Moscow Seeks Foreign Investment in Kuriles
JAPAN: A VISIT TO DISPUTED ISLANDS
KUNASHIR, SOUTHERN KURILES
RESIDENTS of this remote island gathered on Sept. 3 under leaden skies to mark the anniversary of the Soviet ``liberation'' of the Southern Kuriles from Japan in the closing days of World War II. Medal-laden veterans and schoolchildren carrying flowers stood in front of a red stone monument as officials eulogized fallen Soviet soldiers.Skip to next paragraph
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For years, the Soviet authorities had sealed off these islands. Dispute over their sovereignty remains the single reason Japan and the Soviet Union have not signed a peace treaty in the 44 years since the end of the war and the major obstacle to the warming of what remain relatively chilly relations.
While observing their annual ritual, island officials are also eagerly seeking a return of the Japanese - and the vast trade and investment they could bring to this isolated area. The Soviets have recently opened the islands to foreign visitors, including to this tour by a group of Tokyo-based Western reporters.
``We want our islands to be developed,'' local official Leonid Stashkevich explains to the guests.
The rich lands of Japan are tantalizingly visible across the narrow channel which separates this island from the northern Japanese island of Hokkaido. Island residents avidly follow sumo wrestling and late-night ``sexy television'' on the six channels of Japanese television they receive.
The Japanese government, however, remains determined that its citizens not walk through the newly opened Soviet door. Japan claims the islands - Kunashir, Iturup, Shikotan, and the Habomai group - are historically its territory and were seized without justification in 1945.
The Japanese government insists that return of the islands is the price Moscow must pay for the Japanese investment it seeks to develop the vast resources of the Soviet Far East.
``What we are saying to Japanese business and even sometimes to Soviets,'' a Japanese government official says, ``is you can't have the economic side moving ahead and leaving the territorial question behind.''
Government pressure blocked a Hokkaido native's plan for a joint fishing venture and last week halted the visit of a Cabinet minister who planned to accompany Japanese visiting the graves of their relatives. According to the editor of a major Japanese daily, the government's heavy hand even blocked Japanese newsmen from joining the recent tour.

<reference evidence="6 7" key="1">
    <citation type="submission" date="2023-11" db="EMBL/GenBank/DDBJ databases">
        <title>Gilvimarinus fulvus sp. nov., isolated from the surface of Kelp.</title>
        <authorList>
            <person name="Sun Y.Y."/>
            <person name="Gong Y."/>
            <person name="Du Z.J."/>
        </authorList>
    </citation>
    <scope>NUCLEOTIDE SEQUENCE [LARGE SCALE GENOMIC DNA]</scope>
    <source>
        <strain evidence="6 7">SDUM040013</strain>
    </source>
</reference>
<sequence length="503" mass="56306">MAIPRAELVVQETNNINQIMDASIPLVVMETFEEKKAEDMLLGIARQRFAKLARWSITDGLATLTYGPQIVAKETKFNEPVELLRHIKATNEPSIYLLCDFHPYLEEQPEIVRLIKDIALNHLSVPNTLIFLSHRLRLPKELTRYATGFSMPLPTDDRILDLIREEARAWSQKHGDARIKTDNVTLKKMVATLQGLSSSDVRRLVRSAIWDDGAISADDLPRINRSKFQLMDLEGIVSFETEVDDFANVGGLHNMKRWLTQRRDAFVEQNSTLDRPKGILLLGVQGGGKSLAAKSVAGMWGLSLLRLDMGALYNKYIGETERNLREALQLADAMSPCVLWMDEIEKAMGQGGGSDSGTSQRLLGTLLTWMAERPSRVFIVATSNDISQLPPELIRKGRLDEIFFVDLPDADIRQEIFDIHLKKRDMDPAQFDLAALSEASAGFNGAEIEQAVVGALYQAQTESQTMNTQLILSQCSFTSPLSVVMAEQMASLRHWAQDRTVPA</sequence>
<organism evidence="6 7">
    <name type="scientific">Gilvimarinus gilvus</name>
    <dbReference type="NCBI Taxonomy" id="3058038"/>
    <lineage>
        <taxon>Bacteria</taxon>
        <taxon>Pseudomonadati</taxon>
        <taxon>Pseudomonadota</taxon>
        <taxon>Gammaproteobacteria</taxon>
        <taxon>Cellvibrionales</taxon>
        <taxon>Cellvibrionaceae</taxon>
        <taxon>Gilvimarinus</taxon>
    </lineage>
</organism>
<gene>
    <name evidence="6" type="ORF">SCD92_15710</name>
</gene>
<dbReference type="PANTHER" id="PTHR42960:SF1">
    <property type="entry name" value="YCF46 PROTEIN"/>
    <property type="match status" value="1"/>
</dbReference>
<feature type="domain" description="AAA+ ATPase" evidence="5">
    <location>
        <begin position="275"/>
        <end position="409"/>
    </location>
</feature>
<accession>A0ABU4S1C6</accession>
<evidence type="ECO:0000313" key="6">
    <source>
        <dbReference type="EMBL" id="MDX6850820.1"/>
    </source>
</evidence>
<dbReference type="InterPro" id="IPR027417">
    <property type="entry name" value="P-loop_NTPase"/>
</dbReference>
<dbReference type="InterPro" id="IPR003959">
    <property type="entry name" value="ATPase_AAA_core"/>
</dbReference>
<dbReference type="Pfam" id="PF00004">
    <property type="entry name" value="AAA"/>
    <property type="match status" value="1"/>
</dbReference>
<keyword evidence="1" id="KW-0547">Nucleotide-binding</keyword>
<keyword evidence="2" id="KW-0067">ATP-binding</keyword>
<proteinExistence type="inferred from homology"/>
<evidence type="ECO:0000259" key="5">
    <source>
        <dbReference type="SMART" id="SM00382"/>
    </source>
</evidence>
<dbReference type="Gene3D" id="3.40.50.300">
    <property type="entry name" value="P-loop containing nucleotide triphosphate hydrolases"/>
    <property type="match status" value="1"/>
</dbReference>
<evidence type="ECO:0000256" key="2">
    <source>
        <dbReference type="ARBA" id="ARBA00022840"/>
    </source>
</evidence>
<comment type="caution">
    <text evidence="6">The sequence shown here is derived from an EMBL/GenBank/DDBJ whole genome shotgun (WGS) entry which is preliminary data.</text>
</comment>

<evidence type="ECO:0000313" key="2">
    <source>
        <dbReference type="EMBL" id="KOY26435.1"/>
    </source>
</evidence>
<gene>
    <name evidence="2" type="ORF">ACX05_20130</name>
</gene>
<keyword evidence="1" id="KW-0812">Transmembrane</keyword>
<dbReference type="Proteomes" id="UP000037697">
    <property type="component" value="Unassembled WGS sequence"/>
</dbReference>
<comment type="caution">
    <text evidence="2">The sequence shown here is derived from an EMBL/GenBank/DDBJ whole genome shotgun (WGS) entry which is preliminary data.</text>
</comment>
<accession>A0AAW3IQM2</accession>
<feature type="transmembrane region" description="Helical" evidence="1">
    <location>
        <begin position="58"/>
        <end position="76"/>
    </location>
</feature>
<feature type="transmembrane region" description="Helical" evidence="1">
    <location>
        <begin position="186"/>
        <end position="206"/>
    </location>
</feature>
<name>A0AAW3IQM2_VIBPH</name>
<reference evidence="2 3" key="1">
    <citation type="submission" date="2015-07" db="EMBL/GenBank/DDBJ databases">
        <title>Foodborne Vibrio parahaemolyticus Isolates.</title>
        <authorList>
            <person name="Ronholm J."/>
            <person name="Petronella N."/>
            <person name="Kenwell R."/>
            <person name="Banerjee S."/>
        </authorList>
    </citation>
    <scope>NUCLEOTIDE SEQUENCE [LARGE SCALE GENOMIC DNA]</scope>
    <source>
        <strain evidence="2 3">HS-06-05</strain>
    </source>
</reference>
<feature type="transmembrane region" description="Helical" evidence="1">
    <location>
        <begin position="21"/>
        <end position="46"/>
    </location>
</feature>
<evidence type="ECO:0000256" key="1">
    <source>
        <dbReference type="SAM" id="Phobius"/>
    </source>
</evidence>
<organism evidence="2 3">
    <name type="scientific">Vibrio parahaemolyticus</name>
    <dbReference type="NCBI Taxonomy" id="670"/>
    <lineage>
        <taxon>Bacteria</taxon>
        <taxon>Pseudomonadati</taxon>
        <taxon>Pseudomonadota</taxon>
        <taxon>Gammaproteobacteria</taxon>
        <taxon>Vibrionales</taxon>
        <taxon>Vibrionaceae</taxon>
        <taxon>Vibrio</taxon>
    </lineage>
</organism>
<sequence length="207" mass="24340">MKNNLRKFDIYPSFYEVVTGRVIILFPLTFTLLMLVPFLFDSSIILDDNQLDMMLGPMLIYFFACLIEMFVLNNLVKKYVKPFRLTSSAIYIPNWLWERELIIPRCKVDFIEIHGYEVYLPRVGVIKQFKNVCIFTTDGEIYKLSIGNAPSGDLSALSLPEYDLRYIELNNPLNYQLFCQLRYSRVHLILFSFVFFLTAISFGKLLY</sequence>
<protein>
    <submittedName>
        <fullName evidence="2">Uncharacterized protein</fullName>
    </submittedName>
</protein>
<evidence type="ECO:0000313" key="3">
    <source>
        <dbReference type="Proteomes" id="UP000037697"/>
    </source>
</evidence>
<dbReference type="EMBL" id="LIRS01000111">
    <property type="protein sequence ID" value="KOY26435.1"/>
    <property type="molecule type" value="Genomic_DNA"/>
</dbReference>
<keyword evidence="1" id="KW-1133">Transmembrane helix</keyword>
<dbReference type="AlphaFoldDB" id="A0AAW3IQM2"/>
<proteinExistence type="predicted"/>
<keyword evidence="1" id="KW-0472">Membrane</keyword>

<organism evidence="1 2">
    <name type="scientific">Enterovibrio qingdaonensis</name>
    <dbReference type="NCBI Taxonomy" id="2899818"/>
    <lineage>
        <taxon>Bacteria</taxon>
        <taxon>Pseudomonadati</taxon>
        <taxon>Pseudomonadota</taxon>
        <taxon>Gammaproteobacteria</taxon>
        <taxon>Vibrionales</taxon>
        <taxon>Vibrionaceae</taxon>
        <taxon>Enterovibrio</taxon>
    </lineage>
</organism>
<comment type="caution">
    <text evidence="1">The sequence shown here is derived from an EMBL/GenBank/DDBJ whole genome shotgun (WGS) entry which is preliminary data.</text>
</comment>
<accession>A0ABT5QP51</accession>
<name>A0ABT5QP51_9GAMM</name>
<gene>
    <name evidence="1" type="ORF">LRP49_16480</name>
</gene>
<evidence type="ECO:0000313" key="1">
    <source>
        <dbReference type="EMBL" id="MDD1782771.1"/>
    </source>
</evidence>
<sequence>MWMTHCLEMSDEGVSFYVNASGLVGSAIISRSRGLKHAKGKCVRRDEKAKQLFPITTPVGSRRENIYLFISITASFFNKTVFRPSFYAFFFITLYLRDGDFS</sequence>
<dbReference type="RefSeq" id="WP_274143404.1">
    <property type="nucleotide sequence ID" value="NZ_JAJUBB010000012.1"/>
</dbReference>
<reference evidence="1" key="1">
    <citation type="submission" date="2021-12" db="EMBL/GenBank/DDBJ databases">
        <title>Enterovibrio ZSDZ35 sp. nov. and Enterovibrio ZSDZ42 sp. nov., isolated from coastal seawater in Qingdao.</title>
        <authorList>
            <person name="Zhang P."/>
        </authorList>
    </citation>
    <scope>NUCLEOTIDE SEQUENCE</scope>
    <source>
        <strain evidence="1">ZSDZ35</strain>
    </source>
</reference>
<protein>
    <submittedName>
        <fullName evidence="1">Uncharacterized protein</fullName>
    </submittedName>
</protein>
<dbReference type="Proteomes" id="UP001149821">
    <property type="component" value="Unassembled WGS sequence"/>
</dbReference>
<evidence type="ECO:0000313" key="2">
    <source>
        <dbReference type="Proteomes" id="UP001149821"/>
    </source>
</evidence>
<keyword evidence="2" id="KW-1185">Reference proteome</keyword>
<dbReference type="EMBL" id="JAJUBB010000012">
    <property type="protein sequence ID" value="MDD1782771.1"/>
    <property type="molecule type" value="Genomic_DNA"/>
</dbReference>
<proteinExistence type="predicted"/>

For Tokyo such contacts would be tantamount to recognizing Soviet sovereignty over the islands, which Japan refers to as its ``Northern Territories.''
The government only approves the visits of former Japanese residents to the graves of their relatives, which since last year, after a 19-year gap, the Soviets permit to take place without visas or passports.
Japanese government propaganda depicts the ``Northern Territories'' as an armed camp on its shores, emphasizing the presence of Soviet military forces on the islands. According to Japanese defense officials, about a division of Army troops are on the islands, along with 40 Soviet MIG-23 jets based on Iturup.
In allowing visitors onto these fog-shrouded isles, Moscow is clearly eager to dispel that image. The Soviets want visitors to see islands populated by hardy fishermen, now into a fourth generation of islanders, who are here in the Southern Kuriles to stay.
The Tokyo-based group arrived in a 48-seat propeller aircraft from nearby Sakhalin, the large island which is the capital of the entire region. After one failed attempt to penetrate the low clouds, the plane landed at an airport on a runway surfaced with corrugated metal sheets, surrounded by military radar sites.
A packed-earth road curves through forested hills down to a black sand shoreline and a gray sea. It leads into Yuzhno-Kurilsk (South Kuriles), a dreary town of 7,000, mostly fishermen and their families. The town acts as the main port and administrative center for Kunashir, Shikotan, and the uninhabited Habomai group.
The military is everpresent. Young troops wearing the badges of a tank unit sit in trucks by a wooden pier, waiting to be ferried to a freighter for transfer back to Sakhalin.